The Commission was also involved, as amicus curiae, in a Supreme Court case relating to the European Arrest Warrants system and the right to a fair trial. In November 2019, the Supreme Court held that systemic deficiencies in a particular system, where far reaching, could by themselves amount to a sufficient breach of the essence of the right to a fair trial. It held that while the systemic changes in Poland were viewed as serious and grave, they could not themselves be sufficient to cross the threshold of a real risk of breaching his right to a fair trial.(3)

In July 2019, the Commission welcomed the ratification of the Istanbul Convention, but noted concerns regarding access to justice in that context, including the lack of provision for children to make applications for protection and safety orders in their own right, delays in accessing court-ordered expert reports; and the lack of accredited training, regulations or quality assurance mechanisms in place for legal interpretation services.(4)

In July 2019, the Commission also welcomed the decision of Mr Justice Iarfhlaith O’Neill, that survivors of child sexual abuse in National Schools cannot be excluded from the State’s ex gratia payment scheme because they have not established a ‘prior complaint’ against their abuser. Mr Justice O’Neill found the State’s requirement of a ‘prior complaint’ for an applicant to the ex gratia scheme to be eligible for a payment is incompatible with O’Keeffe v Ireland and Article 13 of the ECHR. The Commission called for the Government to overhaul its ex gratia scheme to ensure effective remedy to those who are being denied justice by State inaction.(5)

  1. AC v Cork University Hospital[2019] IESC 73, at p. 149. See also IHREC (2019) Commission Welcomes Supreme Court Ruling Clarifying Individual’s Rights and Protections in Ward of Court Case (available at:
  2. IHREC, Ireland and the Convention on the Elimination of Racial Discrimination, November 2019, at p. 142, (available at
  3. IHREC, Human Rights and Equality Commission Welcomes Clarity Set Out in Significant Right to Fair Trial Case, 12 Nov 2019 (available at:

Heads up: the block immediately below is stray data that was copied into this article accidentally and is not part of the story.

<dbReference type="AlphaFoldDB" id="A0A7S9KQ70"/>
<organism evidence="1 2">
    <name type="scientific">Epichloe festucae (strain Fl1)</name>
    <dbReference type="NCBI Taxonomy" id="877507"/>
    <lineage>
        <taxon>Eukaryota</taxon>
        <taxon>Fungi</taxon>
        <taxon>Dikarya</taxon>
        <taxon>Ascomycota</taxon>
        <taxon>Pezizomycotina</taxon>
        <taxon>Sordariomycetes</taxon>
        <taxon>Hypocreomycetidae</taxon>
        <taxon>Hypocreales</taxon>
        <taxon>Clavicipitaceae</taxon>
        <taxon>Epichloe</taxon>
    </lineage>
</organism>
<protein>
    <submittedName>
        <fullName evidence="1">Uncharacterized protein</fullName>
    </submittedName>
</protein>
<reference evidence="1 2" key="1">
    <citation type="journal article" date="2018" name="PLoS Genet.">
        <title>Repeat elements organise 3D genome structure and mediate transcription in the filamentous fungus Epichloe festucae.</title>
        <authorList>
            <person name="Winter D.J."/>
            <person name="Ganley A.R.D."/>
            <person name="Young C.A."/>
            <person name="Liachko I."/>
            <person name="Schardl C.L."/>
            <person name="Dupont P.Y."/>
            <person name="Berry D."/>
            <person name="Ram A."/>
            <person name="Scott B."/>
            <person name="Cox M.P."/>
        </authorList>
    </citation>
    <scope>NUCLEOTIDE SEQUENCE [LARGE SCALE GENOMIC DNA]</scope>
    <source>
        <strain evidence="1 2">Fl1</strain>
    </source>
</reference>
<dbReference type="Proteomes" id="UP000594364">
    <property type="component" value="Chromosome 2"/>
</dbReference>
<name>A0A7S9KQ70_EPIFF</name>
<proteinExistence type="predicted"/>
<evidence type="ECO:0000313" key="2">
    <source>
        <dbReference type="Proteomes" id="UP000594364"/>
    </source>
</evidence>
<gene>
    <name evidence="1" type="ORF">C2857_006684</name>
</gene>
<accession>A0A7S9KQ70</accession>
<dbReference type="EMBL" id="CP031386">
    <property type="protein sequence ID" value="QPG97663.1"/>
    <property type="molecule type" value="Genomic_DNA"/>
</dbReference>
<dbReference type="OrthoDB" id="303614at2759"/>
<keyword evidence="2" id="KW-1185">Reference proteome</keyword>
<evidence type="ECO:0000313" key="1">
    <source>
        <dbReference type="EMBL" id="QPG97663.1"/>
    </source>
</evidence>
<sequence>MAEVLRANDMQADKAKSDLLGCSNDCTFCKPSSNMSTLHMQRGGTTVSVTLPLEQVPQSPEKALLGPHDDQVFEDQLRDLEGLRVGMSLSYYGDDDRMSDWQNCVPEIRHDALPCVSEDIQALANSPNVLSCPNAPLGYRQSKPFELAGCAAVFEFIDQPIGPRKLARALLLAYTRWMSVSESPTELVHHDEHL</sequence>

4. IHREC, Statement on the ratification of the Council of Europe Convention on preventing and combating violence against women and domestic violence, July 2019, p. 8 (available at:
  5. IHREC, Irish Human Rights and Equality Commission welcomes Mr Justice Iarfhlaith O’Neill’s interpretation of Louise O’Keeffe’s Strasbourg judgment as too restrictive, 8 July 2019 (available at:

In-focus section on COVID-19 measures

Most significant impacts of measures taken in response to the COVID-19 outbreak on the rule of law in the country

So far, in response to COVID-19 outbreak, the government has passed two pieces of legislation. The Health (Preservation and Protection and other Emergency Measures in the Public Interest) Act 2020 gives the power to the Minister for Health to regulate for restrictions on travelling and mass gatherings, and gives powers to medical officers and police to detain persons for failing to self isolate. The Act creates new criminal offences for refusing to self-isolate, with punishment of a €2,500 fine or a 6 month prison sentence, or both. The new powers within this Act are time limited. 

The second piece of legislation is the Emergency Measures in the Public Interest (COVID-19) Act 2020. Among other things, this Act puts a moratorium on evictions and rent increases, and amends the Mental Health Act 2001. These amendments include provisions to allow for remote hearings of the mental health tribunals for assessments of an order to detain someone, to permit written submissions rather than oral, reduces the required number of people sitting on the tribunals from three to one, and allows for the period for review by a Tribunal to be extended by up to 28 days. 

In a letter to the Taoiseach (Prime Minister), the Commission recognised that it can be necessary to take exceptional measures to safeguard the health of the community and the lives of individuals and emphasised that such measures must be necessary, proportionate and non-discriminatory, and their implementation must be informed by human rights and equality principles (1).

The Commission discussed issues relating to COVID-19 and disability with its statutory Disability Advisory Committee.

  1. IHREC, Letter to An Taoiseach in relation to the COVID-19 Pandemic, 25 March 2020 (available at: